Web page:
The Sound of Silence

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The A-side label of the single.

The Sound of Silence, originally titled The Sounds of Silence, is a folk rock song by Simon and Garfunkel. Paul Simon wrote the song across several months from 1963 and 1964, the original acoustic version was recorded in 1964, and released on the band's debut album Wednesday Morning, 3 A.M. on 1964-10-19 as track A6. Although the album sold poorly, the song had some popularity among college students, so the producer, without the band's knowledge, created an electric remix which added electric guitar, bass, and drums. This version was released as a single almost a year later on 1965-09-12 and saw much wider success and even more popularity when it was included on the soundtrack of The Graduate on 1967-12-20. After that, the single version found itself in the top ten charts of numerous countries, and hitting number one in the USA, Japan, and South Africa. The song has since been covered by dozens of artists and used in several films and television shows. In 1974, Simon released a solo acoustic version as well.

On the original acoustic version Paul Simon sings vocals and play acoustic guitar, Art Garfunkel sings vocals, Barry Kornfeld plays acoustic guitar, and Bill Lee plays double bass. On the electric version Al Gorgoni and Vinnie Bell play electric guitar, Joe Mack plays bass guitar, and Bobby Gregg plays drums. Tom Wilson produced both versions.

Paul Simon explained that the song is about the inability of people to communicate with each other, especially on an emotional level where they can't love each other. The opening lyric comes from Simon going into his bathroom and shutting off the light to compose in the dark.


My guess is that I first heard this song on the radio when I was in my teens. In my late teens, I bought Simon and Garfunkel's Greatest Hits which included the song and it quickly became my favorite of theirs. Although I prefer the single version, there is something unique about the original acoustic version which lets you hear the exquisite vocals more clearly.

The lyrics are absolutely fantastic and create an eerie vignette in my mind. Although they paint a rather bleak picture of people unwilling to listen to each other, only a misleading bright light (television?), I see them more to be meant as a cautionary tale rather than a prophecy.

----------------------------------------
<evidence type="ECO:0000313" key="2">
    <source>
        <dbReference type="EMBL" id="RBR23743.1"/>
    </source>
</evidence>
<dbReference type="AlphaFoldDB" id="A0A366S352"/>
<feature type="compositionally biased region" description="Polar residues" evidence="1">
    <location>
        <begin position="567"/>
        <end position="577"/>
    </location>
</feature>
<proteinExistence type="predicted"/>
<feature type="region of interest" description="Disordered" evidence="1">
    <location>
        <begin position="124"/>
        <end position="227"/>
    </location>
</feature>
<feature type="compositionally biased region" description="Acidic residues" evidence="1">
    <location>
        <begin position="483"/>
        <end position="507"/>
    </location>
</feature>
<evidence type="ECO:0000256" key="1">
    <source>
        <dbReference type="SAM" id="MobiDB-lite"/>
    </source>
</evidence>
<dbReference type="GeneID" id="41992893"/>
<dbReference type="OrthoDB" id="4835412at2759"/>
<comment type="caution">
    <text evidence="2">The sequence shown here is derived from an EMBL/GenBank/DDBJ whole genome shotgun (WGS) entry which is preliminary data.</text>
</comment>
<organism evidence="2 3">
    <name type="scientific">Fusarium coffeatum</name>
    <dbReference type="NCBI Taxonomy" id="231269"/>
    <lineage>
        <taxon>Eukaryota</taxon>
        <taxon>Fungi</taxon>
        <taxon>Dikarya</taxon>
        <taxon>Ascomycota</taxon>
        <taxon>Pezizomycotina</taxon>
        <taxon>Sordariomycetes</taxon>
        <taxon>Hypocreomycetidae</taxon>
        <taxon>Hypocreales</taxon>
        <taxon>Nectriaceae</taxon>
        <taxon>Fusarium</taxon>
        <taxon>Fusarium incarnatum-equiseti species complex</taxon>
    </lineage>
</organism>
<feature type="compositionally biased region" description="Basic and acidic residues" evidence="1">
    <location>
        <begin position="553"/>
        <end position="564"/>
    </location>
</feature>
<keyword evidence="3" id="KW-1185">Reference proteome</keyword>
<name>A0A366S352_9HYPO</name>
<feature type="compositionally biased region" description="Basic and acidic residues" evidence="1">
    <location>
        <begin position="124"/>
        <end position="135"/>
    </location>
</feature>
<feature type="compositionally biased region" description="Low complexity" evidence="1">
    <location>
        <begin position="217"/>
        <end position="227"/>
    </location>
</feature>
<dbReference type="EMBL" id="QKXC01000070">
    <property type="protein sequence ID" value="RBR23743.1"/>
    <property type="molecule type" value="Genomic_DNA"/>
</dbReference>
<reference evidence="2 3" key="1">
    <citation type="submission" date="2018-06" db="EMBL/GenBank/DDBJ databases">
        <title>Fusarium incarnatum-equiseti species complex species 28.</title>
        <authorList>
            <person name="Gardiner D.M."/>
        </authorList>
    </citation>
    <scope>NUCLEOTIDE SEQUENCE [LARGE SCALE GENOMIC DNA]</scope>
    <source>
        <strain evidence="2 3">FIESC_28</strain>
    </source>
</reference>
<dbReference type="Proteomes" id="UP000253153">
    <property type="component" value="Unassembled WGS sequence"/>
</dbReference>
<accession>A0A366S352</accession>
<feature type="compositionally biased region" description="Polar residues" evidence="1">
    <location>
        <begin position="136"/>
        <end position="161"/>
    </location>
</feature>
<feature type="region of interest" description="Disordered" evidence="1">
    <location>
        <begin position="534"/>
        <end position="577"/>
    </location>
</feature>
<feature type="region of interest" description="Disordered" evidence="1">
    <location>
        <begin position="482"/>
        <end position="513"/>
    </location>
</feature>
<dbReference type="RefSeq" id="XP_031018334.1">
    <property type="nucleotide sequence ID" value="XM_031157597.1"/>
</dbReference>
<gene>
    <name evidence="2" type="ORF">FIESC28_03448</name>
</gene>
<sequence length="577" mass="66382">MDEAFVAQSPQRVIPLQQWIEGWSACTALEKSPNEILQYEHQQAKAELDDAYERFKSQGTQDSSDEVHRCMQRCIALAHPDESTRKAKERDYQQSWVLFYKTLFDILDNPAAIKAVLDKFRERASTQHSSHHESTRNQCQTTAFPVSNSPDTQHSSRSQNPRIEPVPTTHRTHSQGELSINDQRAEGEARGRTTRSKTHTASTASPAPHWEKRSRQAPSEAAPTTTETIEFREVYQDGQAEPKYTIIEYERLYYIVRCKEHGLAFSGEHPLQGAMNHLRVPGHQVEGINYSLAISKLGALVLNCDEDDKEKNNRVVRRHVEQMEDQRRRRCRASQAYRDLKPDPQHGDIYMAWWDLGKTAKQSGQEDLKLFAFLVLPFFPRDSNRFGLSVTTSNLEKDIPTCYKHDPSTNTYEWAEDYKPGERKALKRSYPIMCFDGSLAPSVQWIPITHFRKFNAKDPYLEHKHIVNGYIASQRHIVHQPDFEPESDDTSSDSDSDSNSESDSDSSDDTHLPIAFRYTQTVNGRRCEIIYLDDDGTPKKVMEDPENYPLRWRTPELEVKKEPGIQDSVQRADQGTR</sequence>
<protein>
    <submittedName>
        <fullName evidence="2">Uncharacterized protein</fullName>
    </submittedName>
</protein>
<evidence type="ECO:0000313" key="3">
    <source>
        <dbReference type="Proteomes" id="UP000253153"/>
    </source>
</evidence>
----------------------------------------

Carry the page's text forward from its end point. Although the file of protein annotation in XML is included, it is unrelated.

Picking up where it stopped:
Hello darkness, my old friend,
I've come to talk with you again.
Because a vision softly creeping,
Left its seeds while I was sleeping.
And the vision that was planted in my brain,
Still remains,
Within the sound of silence.

In restless dreams I walked alone,
Narrow streets of cobblestone.
'Neath the halo of a streetlamp,
I turned my collar to the cold and damp.
When my eyes were stabbed by the flash of a neon light,
That split the night,
And touched the sound of silence.

And in the naked light I saw,
Ten thousand people, maybe more.
People talking without speaking,
People hearing without listening,
People writing songs that voices never share,
No one dare,
Disturb the sound of silence.

"Fools," said I, "You do not know,
Silence like a cancer grow.
Hear my words that I might teach you,
Take my arms that I might reach you."
But my words, like silent raindrops, fell,
And echoed in the wells of silence.

And the people bowed and prayed,
To the neon god they made.
And the sign flashed out its warning,
In the words that it was forming.
And the sign said, "The words of the prophets,
Are written on subway walls,
And tenement halls.
And whispered in the sounds of silence."



Original album version.
Electric single version.
Live at Central Park, New York - 1981-09-19.


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